School of Rock (Paramount Pictures)
Fired from his rock band, Jack Black takes a job as a fourth grade substitute teacher at an uptight private school, where he schools the young’uns on the spirit of rock & roll, while recruiting a nine-year-old guitar prodigy to help him win a battle of the bands.
Stars: Jack Black
, Joan Cusack, Sarah Silverman, Mike White.
Director: Richard Linklater (Dazed and Confused, Waking Life), with a screenplay by indie stalwart Mike White (The Good Girl, Orange County, Chuck and Buck)
Thumbs Up: Advance word says this is a star-making vehicle for Black and the commercial breakthrough for Linklater.
Thumbs Down: Pardon the rhyme, but will the public flock to a movie about rock? Not since The Commitments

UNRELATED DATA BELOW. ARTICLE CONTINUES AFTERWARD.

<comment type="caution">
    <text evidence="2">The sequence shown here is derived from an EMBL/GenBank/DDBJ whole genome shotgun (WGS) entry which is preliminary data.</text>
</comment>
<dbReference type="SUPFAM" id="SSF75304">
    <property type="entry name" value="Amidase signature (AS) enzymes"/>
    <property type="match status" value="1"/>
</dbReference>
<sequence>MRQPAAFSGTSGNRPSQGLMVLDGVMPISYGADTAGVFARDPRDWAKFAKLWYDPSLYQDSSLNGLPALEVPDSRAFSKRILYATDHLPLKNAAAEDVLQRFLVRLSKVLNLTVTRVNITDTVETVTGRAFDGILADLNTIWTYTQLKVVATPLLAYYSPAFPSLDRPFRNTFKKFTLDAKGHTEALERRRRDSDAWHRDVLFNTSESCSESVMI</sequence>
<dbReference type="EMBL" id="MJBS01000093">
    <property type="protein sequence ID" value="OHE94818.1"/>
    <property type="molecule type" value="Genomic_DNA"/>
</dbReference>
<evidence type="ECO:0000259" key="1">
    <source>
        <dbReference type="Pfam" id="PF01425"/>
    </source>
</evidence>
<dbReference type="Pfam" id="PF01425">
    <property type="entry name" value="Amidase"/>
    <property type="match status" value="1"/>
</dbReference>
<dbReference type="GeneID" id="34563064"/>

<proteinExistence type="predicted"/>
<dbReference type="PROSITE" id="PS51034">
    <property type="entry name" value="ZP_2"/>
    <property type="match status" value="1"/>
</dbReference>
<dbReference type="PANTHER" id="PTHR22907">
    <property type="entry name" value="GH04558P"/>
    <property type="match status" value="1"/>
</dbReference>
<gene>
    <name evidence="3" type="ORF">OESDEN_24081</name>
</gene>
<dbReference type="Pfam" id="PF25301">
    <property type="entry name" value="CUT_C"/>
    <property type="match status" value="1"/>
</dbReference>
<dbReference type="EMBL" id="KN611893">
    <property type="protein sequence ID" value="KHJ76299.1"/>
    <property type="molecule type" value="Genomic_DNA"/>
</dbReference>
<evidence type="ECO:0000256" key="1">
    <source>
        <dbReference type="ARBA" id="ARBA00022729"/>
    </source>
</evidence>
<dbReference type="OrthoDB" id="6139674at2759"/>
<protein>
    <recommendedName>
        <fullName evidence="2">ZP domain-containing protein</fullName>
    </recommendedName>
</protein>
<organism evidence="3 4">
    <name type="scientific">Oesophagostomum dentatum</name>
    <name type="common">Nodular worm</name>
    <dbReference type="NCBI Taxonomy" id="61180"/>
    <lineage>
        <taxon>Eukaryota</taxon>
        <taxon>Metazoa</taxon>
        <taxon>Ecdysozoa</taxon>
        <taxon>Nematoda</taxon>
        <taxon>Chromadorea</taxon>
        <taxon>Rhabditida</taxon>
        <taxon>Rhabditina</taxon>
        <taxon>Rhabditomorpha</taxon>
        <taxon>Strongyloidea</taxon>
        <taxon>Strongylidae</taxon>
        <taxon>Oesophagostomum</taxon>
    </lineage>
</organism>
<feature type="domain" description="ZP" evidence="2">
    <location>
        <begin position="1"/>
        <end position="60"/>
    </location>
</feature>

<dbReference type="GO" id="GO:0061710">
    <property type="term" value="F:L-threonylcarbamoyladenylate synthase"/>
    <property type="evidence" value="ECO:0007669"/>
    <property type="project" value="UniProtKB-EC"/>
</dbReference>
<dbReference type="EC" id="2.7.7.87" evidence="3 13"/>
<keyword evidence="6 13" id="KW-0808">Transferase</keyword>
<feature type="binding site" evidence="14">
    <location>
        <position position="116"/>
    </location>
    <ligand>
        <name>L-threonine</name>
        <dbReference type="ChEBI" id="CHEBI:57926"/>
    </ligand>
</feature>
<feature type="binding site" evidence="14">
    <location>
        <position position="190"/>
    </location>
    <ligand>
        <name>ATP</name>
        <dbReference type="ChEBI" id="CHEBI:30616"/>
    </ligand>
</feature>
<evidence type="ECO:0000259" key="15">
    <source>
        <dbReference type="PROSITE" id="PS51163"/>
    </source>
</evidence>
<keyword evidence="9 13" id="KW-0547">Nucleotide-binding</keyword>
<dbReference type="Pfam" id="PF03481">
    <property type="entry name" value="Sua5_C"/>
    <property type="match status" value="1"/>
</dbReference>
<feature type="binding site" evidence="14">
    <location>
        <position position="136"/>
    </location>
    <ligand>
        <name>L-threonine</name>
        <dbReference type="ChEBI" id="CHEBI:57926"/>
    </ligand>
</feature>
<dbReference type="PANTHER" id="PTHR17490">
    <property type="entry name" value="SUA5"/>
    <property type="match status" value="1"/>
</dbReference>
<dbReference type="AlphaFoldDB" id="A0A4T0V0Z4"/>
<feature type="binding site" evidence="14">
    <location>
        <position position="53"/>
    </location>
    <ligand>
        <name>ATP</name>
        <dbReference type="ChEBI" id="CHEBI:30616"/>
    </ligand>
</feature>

Soundtrack: Atlantic Records album includes classic tracks from The Who, David Bowie, The Doors, Cream, Led Zeppelin, Stevie Nicks, T. Rex and The Ramones, as well as newcomers the Black Keys, The Darkness and the film’s own School of Rock.
Website: www.schoolofrockmovie.com has a mock Rolling Stone logo (which prompted a cease-and-desist from the mag, by the way, until a settlement was reached), a trailer, a blackboard with a diagram of the history of rock, a peek behind the scenes, games and downloads, a photo gallery, news updates and the music.

Out of Time (MGM)
A smalltown Florida police chief borrows money from the evidence room to pay for an expensive medical procedure for the love of his life, only to have her die in an arson-related incident, with the evidence all pointing to him as the culprit.
Stars: Denzel Washington, Dean Cain, Sanaa Lathan, Eva Mendes
The always-capable Carl Franklin (Devil in a Blue Dress, One False Move, High Crimes)
Thumbs Up:
Franklin and Washington made a dynamic combo in Devil in a Blue Dress.
Thumbs Down: Looks kinda generic, while Franklin’s last film, High Crimes, showed he’s becoming a little too comfortable in Hollywood.
Soundtrack: Varese Sarabande